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We've recently released our Test Bench 1.7 update for Headphones! Read the Noise isolation R&D Article to learn more.

Beats Solo 4 Wireless Headphones Review

Tested using Methodology v1.7
Reviewed May 31, 2024 at 12:35 pm
Beats Solo 4 Wireless Picture
Neutral Sound
Wireless Gaming
Wired Gaming
Phone Calls

The Beats Solo 4 Wireless are the next generation of the Beats Solo3 2019 Wireless. While Beats is more so known for its premium products, these cans sit as a lower-end option for those who prefer an on-ear fit. They maintain all their predecessor's sleek, colorful design elements but with some small improvements, like a built-in digital-analog converter (DAC), USB-C audio support, and Android quick-pairing. However, if you've been waiting for a successor to the Beats Solo Pro Wireless, you may be disappointed, especially since this fourth-gen model doesn't support active noise cancelling (ANC).

Our Verdict

7.8 Neutral Sound

The Beats Solo 4 Wireless are very good for neutral sound. These on-ears differ greatly from Beats's bass-heavy reputation over the years. They're fairly neutral, with a balanced bass range to provide adequate thump, punch, and boom. Vocals and instruments sound clear in mixes, while the extra treble makes them sparkle. Unfortunately, this added top-end also makes mixes a bit fatiguing to listen to. Even though they only support basic Bluetooth codecs, you can use them via analog or wired USB to stream high-quality audio.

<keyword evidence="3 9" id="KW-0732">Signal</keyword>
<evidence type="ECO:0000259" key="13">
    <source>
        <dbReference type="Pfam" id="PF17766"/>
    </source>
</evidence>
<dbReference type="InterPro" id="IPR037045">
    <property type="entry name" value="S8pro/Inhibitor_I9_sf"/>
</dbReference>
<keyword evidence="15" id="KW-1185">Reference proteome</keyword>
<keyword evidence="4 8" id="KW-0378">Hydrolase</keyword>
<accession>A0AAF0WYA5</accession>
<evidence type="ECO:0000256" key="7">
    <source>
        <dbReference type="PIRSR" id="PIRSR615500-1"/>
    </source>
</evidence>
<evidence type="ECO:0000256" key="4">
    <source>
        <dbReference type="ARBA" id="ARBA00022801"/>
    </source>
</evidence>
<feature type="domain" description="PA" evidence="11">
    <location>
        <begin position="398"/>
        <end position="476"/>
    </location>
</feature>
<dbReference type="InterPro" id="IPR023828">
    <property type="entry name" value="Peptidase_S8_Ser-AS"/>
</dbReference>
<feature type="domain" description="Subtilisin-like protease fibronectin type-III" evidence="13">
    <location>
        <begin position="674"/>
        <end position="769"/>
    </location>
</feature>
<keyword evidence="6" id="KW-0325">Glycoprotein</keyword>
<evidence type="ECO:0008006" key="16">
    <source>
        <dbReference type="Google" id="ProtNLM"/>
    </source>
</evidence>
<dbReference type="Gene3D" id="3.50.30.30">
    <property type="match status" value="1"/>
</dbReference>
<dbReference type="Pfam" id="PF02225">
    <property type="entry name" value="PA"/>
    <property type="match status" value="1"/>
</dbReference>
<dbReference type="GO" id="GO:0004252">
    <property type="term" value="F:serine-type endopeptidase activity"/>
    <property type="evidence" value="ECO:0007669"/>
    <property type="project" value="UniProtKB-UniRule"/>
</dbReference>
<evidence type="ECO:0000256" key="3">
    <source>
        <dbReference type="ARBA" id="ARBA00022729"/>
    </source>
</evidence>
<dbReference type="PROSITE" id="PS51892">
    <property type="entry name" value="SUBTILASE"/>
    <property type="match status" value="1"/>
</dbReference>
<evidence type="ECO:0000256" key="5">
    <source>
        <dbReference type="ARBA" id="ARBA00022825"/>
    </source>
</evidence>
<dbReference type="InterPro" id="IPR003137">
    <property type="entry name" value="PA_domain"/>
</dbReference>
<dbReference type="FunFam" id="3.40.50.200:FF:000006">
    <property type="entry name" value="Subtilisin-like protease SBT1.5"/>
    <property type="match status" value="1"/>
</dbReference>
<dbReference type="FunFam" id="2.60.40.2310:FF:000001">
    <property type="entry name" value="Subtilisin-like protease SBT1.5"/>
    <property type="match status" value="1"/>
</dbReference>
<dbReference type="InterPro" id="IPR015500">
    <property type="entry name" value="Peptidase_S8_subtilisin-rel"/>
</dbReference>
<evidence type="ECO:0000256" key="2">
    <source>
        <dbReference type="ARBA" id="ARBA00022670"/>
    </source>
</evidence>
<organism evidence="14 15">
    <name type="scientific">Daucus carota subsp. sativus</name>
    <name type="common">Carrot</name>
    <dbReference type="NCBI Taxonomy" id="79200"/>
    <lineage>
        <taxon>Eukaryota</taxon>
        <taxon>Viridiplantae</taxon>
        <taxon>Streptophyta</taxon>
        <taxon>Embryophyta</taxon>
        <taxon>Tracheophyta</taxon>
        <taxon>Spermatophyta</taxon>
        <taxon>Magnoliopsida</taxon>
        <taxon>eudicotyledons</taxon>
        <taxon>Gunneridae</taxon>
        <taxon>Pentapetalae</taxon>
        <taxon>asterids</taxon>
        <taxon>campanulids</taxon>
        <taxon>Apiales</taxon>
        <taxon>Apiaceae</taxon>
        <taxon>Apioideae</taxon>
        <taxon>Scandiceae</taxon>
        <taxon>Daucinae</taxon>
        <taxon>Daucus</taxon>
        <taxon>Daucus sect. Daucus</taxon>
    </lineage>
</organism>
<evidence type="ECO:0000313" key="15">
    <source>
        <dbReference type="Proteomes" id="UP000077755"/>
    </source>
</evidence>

• Well-built and decently comfortable.
  • USB audio available.
  • No sound customization features.
6.8 Commute/Travel

The Beats Solo 4 Wireless are fair for commute and travel. They're a little bulky but lightweight and can fold into a more compact shape, allowing you to store them in their carrying case. They're also decently comfortable and last over 48 hours continuously, which will be more than enough for long days on the go. Unfortunately, they don't have noise cancelling, and as a result, they struggle to block out background noise like the rumble of plane engines.

  • Well-built and decently comfortable.
  • Long-lasting battery life.
  • No sound customization features.
  • Poor noise isolation.
7.4 Sports/Fitness

The Beats Solo 4 Wireless are decent for sports and fitness. They're lightweight, stable on-ear, and have a decently comfortable fit. Using them wirelessly also helps reduce the chances of something snagging the headphones off your head. Plus, they come in a couple of different colorways, so you can stand out at the gym. Unfortunately, they don't have an IP rating for water resistance, but that's not uncommon for on-ear headphones.

  • Well-built and decently comfortable.
  • No IP rating.
6.6 Office

The Beats Solo 4 Wireless are okay for office use. These flashy cans have a decently comfortable fit and have a long enough battery life to get you through your week without needing a recharge. That said, they have a few caveats: they don't have ANC and struggle to passively block out background noise like talkative coworkers. They don't support multi-device pairing either, so you can only stay connected to your PC or smartphone, not both.

  • Well-built and decently comfortable.
  • Long-lasting battery life.
  • No multi-device pairing.
  • Poor noise isolation.
5.7 Wireless Gaming

The Beats Solo 4 Wireless are Bluetooth-only headphones. Their latency is too high to be used for this purpose unless you like lipsync mismatch.

7.2 Wired Gaming